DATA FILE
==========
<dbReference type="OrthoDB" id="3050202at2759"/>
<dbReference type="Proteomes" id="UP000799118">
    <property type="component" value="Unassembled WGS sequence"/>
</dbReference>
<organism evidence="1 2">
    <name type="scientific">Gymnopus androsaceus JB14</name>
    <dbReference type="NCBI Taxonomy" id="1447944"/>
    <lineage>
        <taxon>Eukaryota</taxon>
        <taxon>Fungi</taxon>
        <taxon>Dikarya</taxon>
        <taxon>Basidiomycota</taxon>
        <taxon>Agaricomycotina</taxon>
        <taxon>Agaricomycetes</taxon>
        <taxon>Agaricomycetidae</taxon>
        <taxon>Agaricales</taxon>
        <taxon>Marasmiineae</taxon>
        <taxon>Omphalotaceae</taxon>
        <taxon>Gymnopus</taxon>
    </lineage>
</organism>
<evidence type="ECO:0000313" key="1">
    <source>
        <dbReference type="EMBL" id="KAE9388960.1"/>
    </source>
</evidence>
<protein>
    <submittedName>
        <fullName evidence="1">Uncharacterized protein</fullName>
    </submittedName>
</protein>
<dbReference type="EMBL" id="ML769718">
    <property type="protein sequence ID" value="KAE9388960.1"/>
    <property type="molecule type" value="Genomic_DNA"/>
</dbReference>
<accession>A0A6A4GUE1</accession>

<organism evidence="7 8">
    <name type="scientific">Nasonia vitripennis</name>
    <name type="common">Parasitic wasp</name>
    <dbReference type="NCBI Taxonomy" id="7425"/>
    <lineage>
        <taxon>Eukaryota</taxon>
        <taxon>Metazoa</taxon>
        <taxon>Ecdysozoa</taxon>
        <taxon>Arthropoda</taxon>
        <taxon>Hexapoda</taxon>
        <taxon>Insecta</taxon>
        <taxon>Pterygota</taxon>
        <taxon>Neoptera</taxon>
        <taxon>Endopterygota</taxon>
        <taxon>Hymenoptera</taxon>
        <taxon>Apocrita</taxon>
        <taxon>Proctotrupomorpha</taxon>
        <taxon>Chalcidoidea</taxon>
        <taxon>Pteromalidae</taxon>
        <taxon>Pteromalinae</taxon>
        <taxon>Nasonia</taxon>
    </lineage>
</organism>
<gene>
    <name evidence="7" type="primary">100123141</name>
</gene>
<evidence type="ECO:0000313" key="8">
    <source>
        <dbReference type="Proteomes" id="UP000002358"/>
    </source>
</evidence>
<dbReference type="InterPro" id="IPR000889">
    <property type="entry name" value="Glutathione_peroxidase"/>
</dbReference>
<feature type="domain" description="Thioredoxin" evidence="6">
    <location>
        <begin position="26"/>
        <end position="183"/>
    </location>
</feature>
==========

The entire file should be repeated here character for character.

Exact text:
<dbReference type="OrthoDB" id="3050202at2759"/>
<dbReference type="Proteomes" id="UP000799118">
    <property type="component" value="Unassembled WGS sequence"/>
</dbReference>
<organism evidence="1 2">
    <name type="scientific">Gymnopus androsaceus JB14</name>
    <dbReference type="NCBI Taxonomy" id="1447944"/>
    <lineage>
        <taxon>Eukaryota</taxon>
        <taxon>Fungi</taxon>
        <taxon>Dikarya</taxon>
        <taxon>Basidiomycota</taxon>
        <taxon>Agaricomycotina</taxon>
        <taxon>Agaricomycetes</taxon>
        <taxon>Agaricomycetidae</taxon>
        <taxon>Agaricales</taxon>
        <taxon>Marasmiineae</taxon>
        <taxon>Omphalotaceae</taxon>
        <taxon>Gymnopus</taxon>
    </lineage>
</organism>
<evidence type="ECO:0000313" key="1">
    <source>
        <dbReference type="EMBL" id="KAE9388960.1"/>
    </source>
</evidence>
<protein>
    <submittedName>
        <fullName evidence="1">Uncharacterized protein</fullName>
    </submittedName>
</protein>
<dbReference type="EMBL" id="ML769718">
    <property type="protein sequence ID" value="KAE9388960.1"/>
    <property type="molecule type" value="Genomic_DNA"/>
</dbReference>
<accession>A0A6A4GUE1</accession>

<organism evidence="7 8">
    <name type="scientific">Nasonia vitripennis</name>
    <name type="common">Parasitic wasp</name>
    <dbReference type="NCBI Taxonomy" id="7425"/>
    <lineage>
        <taxon>Eukaryota</taxon>
        <taxon>Metazoa</taxon>
        <taxon>Ecdysozoa</taxon>
        <taxon>Arthropoda</taxon>
        <taxon>Hexapoda</taxon>
        <taxon>Insecta</taxon>
        <taxon>Pterygota</taxon>
        <taxon>Neoptera</taxon>
        <taxon>Endopterygota</taxon>
        <taxon>Hymenoptera</taxon>
        <taxon>Apocrita</taxon>
        <taxon>Proctotrupomorpha</taxon>
        <taxon>Chalcidoidea</taxon>
        <taxon>Pteromalidae</taxon>
        <taxon>Pteromalinae</taxon>
        <taxon>Nasonia</taxon>
    </lineage>
</organism>
<gene>
    <name evidence="7" type="primary">100123141</name>
</gene>
<evidence type="ECO:0000313" key="8">
    <source>
        <dbReference type="Proteomes" id="UP000002358"/>
    </source>
</evidence>
<dbReference type="InterPro" id="IPR000889">
    <property type="entry name" value="Glutathione_peroxidase"/>
</dbReference>
<feature type="domain" description="Thioredoxin" evidence="6">
    <location>
        <begin position="26"/>
        <end position="183"/>
    </location>
</feature>